I’ve been dealing with a cold since the end of the week, and I definitely hit bottom after running a variety of errands during the snow storm in Indy on Saturday. Since Saturday afternoon, I’ve largely alternated between sleeping, imitating sleep, and watching dumb movies and TV while prone or semi-prone on the couch.

It’s at this point bedrock tradition for me to watch dumb television and movies while sick. I don’t normally like to sit for hours binging a show or movie after movie (though I’ll do the same for a book or game without complaint), especially if of only mediocre quality or worse, but sick days are my big exception to the norm. Brain idling, entertained by pretty moving pictures, waiting out the discomfort: it’s downright pleasurable to me at such a time.

Though not always the case, this sick weekend had a theme: DC movies and TV. I re-watched Suicide SquadBatman v Superman, and a good portion of the first season of Arrow; I also watched the 2017 Justice League film for the first time.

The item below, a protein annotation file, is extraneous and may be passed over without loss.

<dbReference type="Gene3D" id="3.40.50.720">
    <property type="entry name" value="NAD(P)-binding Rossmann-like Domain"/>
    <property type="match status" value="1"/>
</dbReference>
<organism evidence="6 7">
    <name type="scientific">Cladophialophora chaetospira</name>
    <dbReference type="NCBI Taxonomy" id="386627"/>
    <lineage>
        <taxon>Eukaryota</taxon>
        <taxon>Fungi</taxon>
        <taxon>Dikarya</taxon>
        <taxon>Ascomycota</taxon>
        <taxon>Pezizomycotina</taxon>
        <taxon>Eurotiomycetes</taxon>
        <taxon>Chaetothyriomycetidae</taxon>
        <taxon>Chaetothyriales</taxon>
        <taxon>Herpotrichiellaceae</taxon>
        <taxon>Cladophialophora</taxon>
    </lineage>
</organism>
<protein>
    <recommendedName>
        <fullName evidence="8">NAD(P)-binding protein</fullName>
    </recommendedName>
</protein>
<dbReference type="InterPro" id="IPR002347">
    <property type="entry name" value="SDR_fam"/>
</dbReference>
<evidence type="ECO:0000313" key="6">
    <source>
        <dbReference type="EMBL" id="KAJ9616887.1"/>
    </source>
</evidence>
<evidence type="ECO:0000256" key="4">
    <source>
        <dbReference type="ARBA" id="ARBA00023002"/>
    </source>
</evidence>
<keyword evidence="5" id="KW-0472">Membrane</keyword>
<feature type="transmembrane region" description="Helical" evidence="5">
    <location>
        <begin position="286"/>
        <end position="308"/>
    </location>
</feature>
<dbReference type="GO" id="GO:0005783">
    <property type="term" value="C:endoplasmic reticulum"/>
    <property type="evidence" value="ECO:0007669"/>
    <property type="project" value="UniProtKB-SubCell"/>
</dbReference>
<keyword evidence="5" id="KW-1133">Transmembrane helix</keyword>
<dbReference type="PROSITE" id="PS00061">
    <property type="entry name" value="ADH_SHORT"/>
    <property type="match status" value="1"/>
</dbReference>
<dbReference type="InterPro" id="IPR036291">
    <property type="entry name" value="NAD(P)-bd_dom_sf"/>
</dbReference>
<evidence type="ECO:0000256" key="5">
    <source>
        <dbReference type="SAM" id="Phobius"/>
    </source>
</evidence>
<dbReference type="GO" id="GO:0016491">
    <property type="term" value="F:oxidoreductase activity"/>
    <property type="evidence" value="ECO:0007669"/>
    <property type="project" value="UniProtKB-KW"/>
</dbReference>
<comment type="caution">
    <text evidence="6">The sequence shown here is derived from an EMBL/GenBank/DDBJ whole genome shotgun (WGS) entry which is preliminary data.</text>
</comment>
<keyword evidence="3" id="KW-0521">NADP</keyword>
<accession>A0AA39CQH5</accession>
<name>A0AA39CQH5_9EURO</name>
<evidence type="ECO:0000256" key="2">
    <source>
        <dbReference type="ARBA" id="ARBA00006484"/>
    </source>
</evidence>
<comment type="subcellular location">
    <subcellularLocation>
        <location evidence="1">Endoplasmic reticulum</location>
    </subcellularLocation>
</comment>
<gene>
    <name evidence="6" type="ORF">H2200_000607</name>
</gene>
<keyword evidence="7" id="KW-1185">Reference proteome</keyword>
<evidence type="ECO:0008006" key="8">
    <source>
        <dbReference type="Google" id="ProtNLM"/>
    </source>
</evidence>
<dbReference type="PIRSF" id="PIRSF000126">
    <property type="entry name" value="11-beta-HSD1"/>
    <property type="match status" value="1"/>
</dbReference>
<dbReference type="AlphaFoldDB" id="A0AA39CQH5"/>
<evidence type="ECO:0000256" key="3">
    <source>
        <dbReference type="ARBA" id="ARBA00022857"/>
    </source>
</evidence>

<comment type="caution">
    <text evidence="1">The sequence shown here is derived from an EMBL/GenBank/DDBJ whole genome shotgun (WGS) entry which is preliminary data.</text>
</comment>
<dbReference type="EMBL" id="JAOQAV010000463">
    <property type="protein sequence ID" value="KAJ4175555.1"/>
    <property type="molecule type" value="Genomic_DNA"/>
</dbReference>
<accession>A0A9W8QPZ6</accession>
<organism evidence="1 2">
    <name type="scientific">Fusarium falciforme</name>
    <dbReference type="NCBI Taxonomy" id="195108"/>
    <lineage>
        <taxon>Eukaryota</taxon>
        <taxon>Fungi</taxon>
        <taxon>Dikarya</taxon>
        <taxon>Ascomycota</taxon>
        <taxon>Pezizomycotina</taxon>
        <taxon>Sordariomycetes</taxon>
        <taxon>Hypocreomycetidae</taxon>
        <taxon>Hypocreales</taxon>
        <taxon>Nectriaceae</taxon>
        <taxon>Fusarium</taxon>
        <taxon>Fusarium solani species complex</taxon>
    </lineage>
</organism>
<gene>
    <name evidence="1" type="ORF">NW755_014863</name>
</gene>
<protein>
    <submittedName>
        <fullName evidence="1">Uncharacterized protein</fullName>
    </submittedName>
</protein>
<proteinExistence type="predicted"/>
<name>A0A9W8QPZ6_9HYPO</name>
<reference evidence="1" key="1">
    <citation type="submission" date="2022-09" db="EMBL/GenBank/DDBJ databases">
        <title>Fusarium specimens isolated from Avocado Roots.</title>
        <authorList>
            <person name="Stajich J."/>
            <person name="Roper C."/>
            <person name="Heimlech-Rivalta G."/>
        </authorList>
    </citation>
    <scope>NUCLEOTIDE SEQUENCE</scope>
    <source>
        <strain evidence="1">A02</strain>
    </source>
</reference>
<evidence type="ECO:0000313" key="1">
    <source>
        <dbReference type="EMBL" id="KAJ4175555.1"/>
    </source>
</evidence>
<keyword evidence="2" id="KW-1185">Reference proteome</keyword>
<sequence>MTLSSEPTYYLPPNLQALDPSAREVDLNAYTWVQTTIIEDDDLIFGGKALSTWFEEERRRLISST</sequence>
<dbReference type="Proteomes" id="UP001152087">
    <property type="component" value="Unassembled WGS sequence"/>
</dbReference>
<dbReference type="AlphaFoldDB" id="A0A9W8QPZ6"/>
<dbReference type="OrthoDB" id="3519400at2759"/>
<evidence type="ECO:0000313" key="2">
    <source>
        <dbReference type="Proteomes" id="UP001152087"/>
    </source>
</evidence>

None of these things are great, but that’s the point. They’re dumb, and they’re enjoyable (enough) to watch. My Arrow re-watch might even continue, as I was surprised by how charmed I was yet again by the campy soap-opera take on superheroes. And, confession here, I actually like the DC franchise films. They’re not good, but most of them fall solidly in the B- to B+ range. They’re all overly long, overly dark (in terms of color saturation and narrative tone), and burdened by poorly considered plot contrivances. But they’re largely just a counter-cultural product to the smooth Marvel formula (counter-cultural to the extent that a big corporation can be counter-cultural, a Pepsi to Coca-Cola). DC movies are oddly ragged, ungainly films that all feel desperate to say something, if only there weren’t a dozen different creative and corporate hands meddling with the final product each time. And, well, I just like DC characters more.